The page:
How hard is collecting information about products?

How hard is collecting information about products?

July 13, 2010 12:33 3 comments
 
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What’s the first thing you do when you are willing to buy something? Easy: collect information.
There are two ways to gather valuable information: looking for reviews and user comments on the Internet or asking to your folks and to few store employees about suggestions and opinions about the product you’re willing to buy.

Internet is a really handful place where you can find an huge amount of information, indeed, but this “huge amount” of data leads to a serious problem: how to understand whether a review/comment is valuable or not?

One thing you might want to do is to start looking for reviews. Reviews are usually written by technicians or experts that know the entire scenario surrounding the analyzed item. Since we don’t trust the first thing we read, we want more information and more reviews. We read about pros and cons but we are not satisfied since these “technical speeches” are quite good but too long and too boring for lazy people like us.
At the end of this search we have located the product, or the products, that fulfill our needs.

Now it’s time to look for user comments. People like us whom already bought our items and spent few minutes reviewing it for us.
What are the odds that a satisfied user opens a thread on a forum to say “hey I bought this item and I’m really satisfied so I strongly suggest you to buy it! Thank you moderators, you can close this thread”?
On the other hand, what are the odds that an unsatisfied user opens a thread complaining about something not working/working bad about it’s brand new product?
So we are expecting that the most of the comments we are going to read will be bad or unhappy and so it happens.

The item model we were so enthusiast to buy starts becoming ugly, not perfect at all. Then we start to becoming stressed and depressed.

But what to say about user comments? What we think we are talking to? Three kind of folks: stupid, normal, experts. But there’s no way to detect which category they fall into. So we have to trust their opinion basing to the fact they’re using the Internet or the way they write?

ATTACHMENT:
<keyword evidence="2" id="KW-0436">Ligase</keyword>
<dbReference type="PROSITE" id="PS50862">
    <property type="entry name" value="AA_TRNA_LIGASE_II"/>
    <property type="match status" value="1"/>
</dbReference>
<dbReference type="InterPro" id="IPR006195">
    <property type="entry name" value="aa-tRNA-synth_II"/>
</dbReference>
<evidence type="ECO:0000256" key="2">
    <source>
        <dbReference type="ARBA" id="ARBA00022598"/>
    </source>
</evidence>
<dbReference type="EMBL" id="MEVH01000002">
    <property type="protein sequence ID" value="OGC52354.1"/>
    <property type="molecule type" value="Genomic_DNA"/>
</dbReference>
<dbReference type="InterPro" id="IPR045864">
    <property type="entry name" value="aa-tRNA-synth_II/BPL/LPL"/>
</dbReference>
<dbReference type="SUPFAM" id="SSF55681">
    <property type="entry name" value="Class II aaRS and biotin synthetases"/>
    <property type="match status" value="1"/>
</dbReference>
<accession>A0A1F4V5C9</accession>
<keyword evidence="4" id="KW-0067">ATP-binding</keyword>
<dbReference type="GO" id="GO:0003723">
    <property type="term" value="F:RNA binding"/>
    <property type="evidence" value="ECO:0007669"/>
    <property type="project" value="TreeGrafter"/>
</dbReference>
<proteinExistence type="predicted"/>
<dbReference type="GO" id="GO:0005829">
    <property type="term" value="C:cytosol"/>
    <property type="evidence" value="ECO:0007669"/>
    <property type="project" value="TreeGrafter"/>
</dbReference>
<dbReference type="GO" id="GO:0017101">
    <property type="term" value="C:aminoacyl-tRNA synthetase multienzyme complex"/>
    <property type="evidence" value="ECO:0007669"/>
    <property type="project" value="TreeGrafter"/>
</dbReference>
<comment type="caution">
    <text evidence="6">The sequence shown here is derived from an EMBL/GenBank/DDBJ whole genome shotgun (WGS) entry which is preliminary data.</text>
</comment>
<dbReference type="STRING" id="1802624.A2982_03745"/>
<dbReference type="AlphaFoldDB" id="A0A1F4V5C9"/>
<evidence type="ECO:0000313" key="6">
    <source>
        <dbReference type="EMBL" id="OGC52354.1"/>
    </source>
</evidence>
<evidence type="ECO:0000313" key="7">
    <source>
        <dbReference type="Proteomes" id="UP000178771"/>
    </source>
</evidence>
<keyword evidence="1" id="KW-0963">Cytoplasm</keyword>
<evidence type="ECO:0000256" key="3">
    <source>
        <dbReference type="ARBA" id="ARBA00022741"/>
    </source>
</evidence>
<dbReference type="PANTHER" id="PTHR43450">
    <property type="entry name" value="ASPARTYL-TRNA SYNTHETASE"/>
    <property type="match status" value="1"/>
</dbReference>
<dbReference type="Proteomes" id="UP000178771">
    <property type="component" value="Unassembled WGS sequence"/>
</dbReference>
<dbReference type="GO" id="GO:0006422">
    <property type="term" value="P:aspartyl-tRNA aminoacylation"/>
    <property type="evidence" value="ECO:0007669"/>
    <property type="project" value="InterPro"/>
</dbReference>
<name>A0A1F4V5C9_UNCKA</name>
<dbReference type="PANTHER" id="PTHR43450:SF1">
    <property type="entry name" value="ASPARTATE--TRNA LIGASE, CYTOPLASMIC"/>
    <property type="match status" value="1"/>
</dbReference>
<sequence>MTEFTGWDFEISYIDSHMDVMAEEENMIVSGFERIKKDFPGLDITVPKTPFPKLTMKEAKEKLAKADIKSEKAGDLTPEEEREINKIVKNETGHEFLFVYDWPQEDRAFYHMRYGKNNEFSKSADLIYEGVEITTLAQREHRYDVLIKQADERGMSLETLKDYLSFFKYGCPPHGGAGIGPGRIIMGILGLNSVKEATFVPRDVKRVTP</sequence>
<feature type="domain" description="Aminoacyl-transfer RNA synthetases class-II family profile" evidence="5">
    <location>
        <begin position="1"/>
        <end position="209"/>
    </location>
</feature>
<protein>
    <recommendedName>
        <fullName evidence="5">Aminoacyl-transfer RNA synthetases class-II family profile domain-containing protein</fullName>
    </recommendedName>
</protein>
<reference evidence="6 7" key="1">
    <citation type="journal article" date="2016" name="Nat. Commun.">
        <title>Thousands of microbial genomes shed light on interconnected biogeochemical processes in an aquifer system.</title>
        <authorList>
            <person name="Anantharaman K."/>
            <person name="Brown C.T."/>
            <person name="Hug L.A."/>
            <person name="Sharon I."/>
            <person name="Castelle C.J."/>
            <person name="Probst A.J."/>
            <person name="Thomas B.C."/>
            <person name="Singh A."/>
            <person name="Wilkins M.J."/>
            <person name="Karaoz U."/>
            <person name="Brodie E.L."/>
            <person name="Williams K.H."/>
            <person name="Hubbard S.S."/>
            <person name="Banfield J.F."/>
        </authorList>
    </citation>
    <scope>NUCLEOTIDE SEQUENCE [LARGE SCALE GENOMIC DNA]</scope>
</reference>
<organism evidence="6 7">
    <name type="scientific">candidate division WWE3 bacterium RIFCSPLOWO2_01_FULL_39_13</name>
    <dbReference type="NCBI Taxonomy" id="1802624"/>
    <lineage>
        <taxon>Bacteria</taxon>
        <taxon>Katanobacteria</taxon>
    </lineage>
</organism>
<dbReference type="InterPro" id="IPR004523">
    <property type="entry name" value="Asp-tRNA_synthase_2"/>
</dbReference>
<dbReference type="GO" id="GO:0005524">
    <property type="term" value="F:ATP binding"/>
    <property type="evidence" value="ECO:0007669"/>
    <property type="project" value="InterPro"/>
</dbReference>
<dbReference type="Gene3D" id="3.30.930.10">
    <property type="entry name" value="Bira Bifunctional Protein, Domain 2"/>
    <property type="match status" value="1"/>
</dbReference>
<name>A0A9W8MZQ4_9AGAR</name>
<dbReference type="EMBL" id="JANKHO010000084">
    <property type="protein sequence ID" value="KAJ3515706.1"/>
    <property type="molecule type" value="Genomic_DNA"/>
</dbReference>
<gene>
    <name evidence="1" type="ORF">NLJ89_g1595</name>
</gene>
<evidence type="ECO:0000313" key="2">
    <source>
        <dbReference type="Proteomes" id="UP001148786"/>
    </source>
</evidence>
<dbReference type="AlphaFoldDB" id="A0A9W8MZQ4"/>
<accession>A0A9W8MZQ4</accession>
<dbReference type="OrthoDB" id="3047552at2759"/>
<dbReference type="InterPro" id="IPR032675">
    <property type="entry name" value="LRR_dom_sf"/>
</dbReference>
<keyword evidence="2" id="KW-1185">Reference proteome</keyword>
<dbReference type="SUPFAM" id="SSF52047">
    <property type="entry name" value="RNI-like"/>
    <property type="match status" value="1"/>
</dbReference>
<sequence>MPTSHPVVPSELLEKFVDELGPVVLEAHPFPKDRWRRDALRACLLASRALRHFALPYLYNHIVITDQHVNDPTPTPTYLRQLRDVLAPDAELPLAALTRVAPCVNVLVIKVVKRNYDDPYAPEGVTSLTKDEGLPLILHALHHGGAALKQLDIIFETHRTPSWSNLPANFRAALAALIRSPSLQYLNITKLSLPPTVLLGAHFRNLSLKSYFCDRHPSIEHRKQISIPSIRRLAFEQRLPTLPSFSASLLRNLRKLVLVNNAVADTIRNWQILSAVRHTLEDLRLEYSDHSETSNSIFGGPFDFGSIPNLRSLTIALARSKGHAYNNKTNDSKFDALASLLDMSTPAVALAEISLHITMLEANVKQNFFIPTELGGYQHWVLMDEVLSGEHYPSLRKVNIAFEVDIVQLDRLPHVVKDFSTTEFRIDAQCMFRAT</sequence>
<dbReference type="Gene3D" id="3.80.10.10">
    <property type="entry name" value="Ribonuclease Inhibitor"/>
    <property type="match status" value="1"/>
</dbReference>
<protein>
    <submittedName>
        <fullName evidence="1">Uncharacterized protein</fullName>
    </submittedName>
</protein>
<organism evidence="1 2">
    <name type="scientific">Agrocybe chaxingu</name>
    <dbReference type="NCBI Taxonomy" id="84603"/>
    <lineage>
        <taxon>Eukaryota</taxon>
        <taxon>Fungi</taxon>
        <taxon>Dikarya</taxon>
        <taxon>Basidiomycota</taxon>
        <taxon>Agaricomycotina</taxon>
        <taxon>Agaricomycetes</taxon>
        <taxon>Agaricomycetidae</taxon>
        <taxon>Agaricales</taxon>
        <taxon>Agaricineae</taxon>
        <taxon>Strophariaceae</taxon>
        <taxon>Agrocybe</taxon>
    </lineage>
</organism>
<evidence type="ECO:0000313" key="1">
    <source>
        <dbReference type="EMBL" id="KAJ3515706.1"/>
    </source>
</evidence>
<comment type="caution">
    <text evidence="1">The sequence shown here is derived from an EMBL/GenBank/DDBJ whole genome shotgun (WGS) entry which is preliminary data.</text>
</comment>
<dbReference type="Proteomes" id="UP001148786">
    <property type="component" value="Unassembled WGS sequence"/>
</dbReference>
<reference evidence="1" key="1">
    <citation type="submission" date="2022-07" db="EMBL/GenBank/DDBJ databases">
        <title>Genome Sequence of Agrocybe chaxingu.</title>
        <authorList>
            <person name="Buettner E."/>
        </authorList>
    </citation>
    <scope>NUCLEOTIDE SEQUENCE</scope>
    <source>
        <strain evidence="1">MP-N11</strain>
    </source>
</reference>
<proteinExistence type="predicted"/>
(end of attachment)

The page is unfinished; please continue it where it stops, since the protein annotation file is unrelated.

I think reviews are more reliable from that point of view, aren’t them?

What’s worst than that? What really really bad thing may happen when we are reading few users complaining about our “favorite” product? Easy answer again: an user that comments that he bought a similar product, maybe a little bit more powerful, more expensive than that and it didn’t give him any problem at all.
So this restarts over and over and we are back to the start googling like crazy monkeys.

Is there a final solution? I don’t think so.

I want to close this post telling you what happened to me few days ago.

I’m (still) thinking about buying a Nikon D5000 DSLR camera and so I started comparing prices and features of D3000 with a bigger lens (a 18-105 vr). I read tons of reviews, I watched almost 5 videos of people using them, technicians reviewing them and I made myself an idea about what to buy.
I asked few people suggestions about that.

Then I went to a forum asking people for suggestions: they completely ruined my thoughts. They complained about “reviewing sites” being payed and sponsored by a company, being “fanboys” for a certain company and so on.

Then I went to a store and the employee told me to buy the D5000 since it’s better than the D3000 and I shouldn’t even think about the D3000 because the D5000 really overtakes it.

What did I do? Nothing.
I’m still wondering about if I really need a camera.

  • The Boss

    Very interesting post.

    This morning at the radio some people spokes about customers reviews on travel sites.
    The scenario is bleak: hoteliers try to insert fake but positive reviews, some customers ask for discounts by threatening negative reviews.
    I think googline like crazy monkeys is a lost in time: it’s better to trust in the reputation of the website that publishes reviews. Some sites have a serious editorial reviews that filters and eliminate those fake or false ones. They also checked the reputation of customer (ego search??) and investigate his identity by looking at the web analytics.
    All expensive activity that few serious sites can afford.
    So don’t spend time in reading review on untrustable sites.

    Rug

  • elbryan

    Well that’s a sharable point of view.
    The problem is “how to say if a review site is reliable or not?”. Who should I ask to? Trust my friends’ opinion? Trust the first result in Google? Or is there a parameter to check out to have a bare idea of what kind of review I am reading about?

  • The Boss

    listening to the buzz of the network…